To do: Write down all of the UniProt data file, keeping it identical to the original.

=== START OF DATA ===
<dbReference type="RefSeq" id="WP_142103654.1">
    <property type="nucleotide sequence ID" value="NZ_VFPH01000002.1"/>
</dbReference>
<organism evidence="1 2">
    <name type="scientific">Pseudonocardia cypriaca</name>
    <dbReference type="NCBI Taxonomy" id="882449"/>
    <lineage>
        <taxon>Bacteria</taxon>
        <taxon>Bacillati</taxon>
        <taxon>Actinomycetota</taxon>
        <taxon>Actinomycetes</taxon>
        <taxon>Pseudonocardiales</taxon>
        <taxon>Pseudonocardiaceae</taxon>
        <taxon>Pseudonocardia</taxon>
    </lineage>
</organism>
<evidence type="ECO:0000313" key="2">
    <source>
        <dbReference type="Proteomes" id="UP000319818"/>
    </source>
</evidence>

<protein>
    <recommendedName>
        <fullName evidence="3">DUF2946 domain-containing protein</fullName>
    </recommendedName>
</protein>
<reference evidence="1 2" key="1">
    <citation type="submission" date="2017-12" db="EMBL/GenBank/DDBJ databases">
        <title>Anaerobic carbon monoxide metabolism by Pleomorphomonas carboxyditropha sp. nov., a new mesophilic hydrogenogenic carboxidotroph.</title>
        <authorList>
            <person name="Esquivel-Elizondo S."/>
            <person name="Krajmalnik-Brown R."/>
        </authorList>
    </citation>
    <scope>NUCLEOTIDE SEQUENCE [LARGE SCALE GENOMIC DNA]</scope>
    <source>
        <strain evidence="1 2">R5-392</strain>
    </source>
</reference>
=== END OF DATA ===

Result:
<dbReference type="RefSeq" id="WP_142103654.1">
    <property type="nucleotide sequence ID" value="NZ_VFPH01000002.1"/>
</dbReference>
<organism evidence="1 2">
    <name type="scientific">Pseudonocardia cypriaca</name>
    <dbReference type="NCBI Taxonomy" id="882449"/>
    <lineage>
        <taxon>Bacteria</taxon>
        <taxon>Bacillati</taxon>
        <taxon>Actinomycetota</taxon>
        <taxon>Actinomycetes</taxon>
        <taxon>Pseudonocardiales</taxon>
        <taxon>Pseudonocardiaceae</taxon>
        <taxon>Pseudonocardia</taxon>
    </lineage>
</organism>
<evidence type="ECO:0000313" key="2">
    <source>
        <dbReference type="Proteomes" id="UP000319818"/>
    </source>
</evidence>

<protein>
    <recommendedName>
        <fullName evidence="3">DUF2946 domain-containing protein</fullName>
    </recommendedName>
</protein>
<reference evidence="1 2" key="1">
    <citation type="submission" date="2017-12" db="EMBL/GenBank/DDBJ databases">
        <title>Anaerobic carbon monoxide metabolism by Pleomorphomonas carboxyditropha sp. nov., a new mesophilic hydrogenogenic carboxidotroph.</title>
        <authorList>
            <person name="Esquivel-Elizondo S."/>
            <person name="Krajmalnik-Brown R."/>
        </authorList>
    </citation>
    <scope>NUCLEOTIDE SEQUENCE [LARGE SCALE GENOMIC DNA]</scope>
    <source>
        <strain evidence="1 2">R5-392</strain>
    </source>
</reference>